FOXBORO, Mass. — Hop aboard, New England Patriots fans. There’s still space on the Jakobi Meyers hype train, but it’s filling up fast.
Meyers has established himself through one week of training camp as the undrafted rookie most likely to crack the Patriots’ 53-man roster, and his performance Thursday was arguably the best by any New England wide receiver this summer.
The pinnacle of said performance came midway through 11-on-11 drills when Meyers, lined up wide to the right on the play, beat speedy cornerback Keion Crossen down the sideline, tipped a Jarrett Stidham pass up to himself at the goal line as safety Patrick Chung arrived in support and then regathered it for a highlight-reel touchdown.
It was just one of several standout plays by the North Carolina State product during the Patriots’ seventh camp session.
Earlier, he won both of his reps in 1-on-1s, fighting through the ferocious jam of an uber-physical J.C. Jackson on one and beating starter Jason McCourty on the other. Meyers victimized McCourty again during 11-on-11s, leaping and extending to haul in a high throw from Brian Hoyer.
And two snaps after his tip-drill score, Meyers outleaped Crossen for a second time on an identical route but came down just out of bounds. He received a total of five targets in competitive full-team scenarios — including two from Tom Brady — and that was the lone incompletion.
Meyers’ ability to make plays like these against NFL-caliber defensive backs — Crossen, Chung, Jackson and McCourty all were on the Patriots’ roster last season — has caught the attention of media members and teammates alike.
“He’s made some really competitive catches,” veteran safety Devin McCourty said after practice.
Meyers’ usage also is noteworthy.
Since the spring, he’s joined first-round draft pick N’Keal Harry in a small group of pass-catchers that gathers with Brady, Hoyer and offensive coordinator Josh McDaniels for additional reps while the rest of the team runs through punt or kickoff drills.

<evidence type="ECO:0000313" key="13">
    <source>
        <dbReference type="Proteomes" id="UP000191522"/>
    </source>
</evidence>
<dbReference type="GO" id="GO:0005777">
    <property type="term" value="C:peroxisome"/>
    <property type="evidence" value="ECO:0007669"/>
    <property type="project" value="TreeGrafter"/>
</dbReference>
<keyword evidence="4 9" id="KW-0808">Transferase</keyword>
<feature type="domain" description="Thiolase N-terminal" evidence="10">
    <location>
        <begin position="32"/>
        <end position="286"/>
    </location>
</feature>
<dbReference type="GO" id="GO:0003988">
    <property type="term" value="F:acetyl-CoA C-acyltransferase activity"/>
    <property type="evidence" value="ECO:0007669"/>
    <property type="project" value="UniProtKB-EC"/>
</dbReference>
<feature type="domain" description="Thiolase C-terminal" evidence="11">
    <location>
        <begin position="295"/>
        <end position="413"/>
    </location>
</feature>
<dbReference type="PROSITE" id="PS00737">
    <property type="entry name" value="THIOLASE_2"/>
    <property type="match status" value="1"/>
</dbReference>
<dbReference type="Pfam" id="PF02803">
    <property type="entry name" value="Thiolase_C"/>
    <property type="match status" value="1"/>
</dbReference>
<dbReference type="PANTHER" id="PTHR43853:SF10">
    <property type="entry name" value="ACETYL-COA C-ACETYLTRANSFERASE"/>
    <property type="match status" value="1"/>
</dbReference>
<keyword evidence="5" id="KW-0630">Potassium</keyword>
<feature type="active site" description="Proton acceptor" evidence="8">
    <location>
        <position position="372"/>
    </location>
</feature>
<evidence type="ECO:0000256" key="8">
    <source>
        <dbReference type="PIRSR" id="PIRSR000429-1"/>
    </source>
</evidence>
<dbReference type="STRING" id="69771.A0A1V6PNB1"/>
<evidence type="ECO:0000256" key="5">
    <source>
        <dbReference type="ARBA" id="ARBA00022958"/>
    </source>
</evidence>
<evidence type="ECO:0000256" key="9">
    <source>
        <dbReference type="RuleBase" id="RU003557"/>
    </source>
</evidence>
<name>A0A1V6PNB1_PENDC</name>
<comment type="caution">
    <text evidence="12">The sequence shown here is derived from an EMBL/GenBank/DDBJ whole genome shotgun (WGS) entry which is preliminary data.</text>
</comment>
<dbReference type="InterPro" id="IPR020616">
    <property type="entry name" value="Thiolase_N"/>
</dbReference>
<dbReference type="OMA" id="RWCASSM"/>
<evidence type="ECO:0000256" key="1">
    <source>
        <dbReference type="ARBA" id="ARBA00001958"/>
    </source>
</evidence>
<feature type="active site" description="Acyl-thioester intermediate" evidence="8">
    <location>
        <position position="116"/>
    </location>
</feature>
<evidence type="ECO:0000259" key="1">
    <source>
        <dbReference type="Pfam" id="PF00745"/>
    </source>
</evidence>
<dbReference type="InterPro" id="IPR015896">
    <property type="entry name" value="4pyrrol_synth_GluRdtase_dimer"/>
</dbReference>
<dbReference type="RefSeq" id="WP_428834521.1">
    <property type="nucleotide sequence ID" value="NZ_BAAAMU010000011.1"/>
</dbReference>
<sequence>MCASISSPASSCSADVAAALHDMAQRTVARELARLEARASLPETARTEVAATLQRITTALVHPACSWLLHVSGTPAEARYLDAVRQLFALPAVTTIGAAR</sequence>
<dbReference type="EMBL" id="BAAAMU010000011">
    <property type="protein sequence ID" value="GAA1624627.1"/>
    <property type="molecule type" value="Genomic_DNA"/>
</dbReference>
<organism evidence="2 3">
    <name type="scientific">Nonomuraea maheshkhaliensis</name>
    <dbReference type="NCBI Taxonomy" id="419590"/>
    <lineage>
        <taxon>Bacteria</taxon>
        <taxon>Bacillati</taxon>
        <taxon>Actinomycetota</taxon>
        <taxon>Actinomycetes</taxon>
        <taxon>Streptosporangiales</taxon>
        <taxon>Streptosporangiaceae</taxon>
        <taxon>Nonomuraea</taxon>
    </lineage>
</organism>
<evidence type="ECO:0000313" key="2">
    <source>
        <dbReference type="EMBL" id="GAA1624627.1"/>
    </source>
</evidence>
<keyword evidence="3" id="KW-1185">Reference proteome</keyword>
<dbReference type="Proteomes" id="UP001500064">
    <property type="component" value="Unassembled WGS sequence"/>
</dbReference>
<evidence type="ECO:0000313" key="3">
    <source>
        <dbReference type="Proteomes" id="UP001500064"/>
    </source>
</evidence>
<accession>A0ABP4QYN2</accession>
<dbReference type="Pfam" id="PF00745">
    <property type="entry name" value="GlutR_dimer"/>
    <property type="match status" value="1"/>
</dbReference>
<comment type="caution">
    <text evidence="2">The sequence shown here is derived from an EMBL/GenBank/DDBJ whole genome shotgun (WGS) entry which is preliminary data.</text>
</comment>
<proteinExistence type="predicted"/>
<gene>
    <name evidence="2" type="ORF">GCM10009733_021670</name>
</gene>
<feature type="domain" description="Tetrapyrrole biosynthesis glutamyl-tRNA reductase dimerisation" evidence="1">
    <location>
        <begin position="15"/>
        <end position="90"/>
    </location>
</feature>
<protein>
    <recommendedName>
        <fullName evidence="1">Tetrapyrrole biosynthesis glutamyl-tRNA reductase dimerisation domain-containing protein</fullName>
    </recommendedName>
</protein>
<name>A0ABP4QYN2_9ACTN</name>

When the Patriots split up their offense and defense during practice, Meyers stays with the main group while other young wideouts like Ryan Davis, Damoun Patterson and Gunner Olszewski run with the scout team. On Thursday, he was part of the top personnel grouping along with Harry and Braxton Berrios, illustrating his steady climb up the depth chart.
Meyers, who starred as a slot receiver at N.C. State after beginning his college career as a quarterback, has played both inside and on the perimeter in camp and seems to be developing a rapport with Brady — no easy task for any Patriots newcomer.
“Well, he’s a smart kid, and he understands (the offense) and has versatility,” Patriots coach Bill Belichick said Thursday morning. “Like any rookie, any young player, there’s a lot of things he needs to work on technique-wise — recognition, route adjustments — just a lot of fine points. He basically knows what to do, but there are a lot of subtleties and nuances that all receivers need to pick up — certainly in our offense — and he’s doing that.
“There’s more than we’ve had to get down, but he’s making progress there. Whether that comes from his quarterback background, or his experience, or his intelligence, or his learning, I’m not really sure. But that’s not really an issue. He’s a smart kid, and he learns well.”
The last undrafted rookie receiver to make the Patriots’ Week 1 roster was Chris Harper in 2015. Harper and Kenbrell Thompkins (2013) are the only UDFA wideouts since 2004 to achieve that feat.
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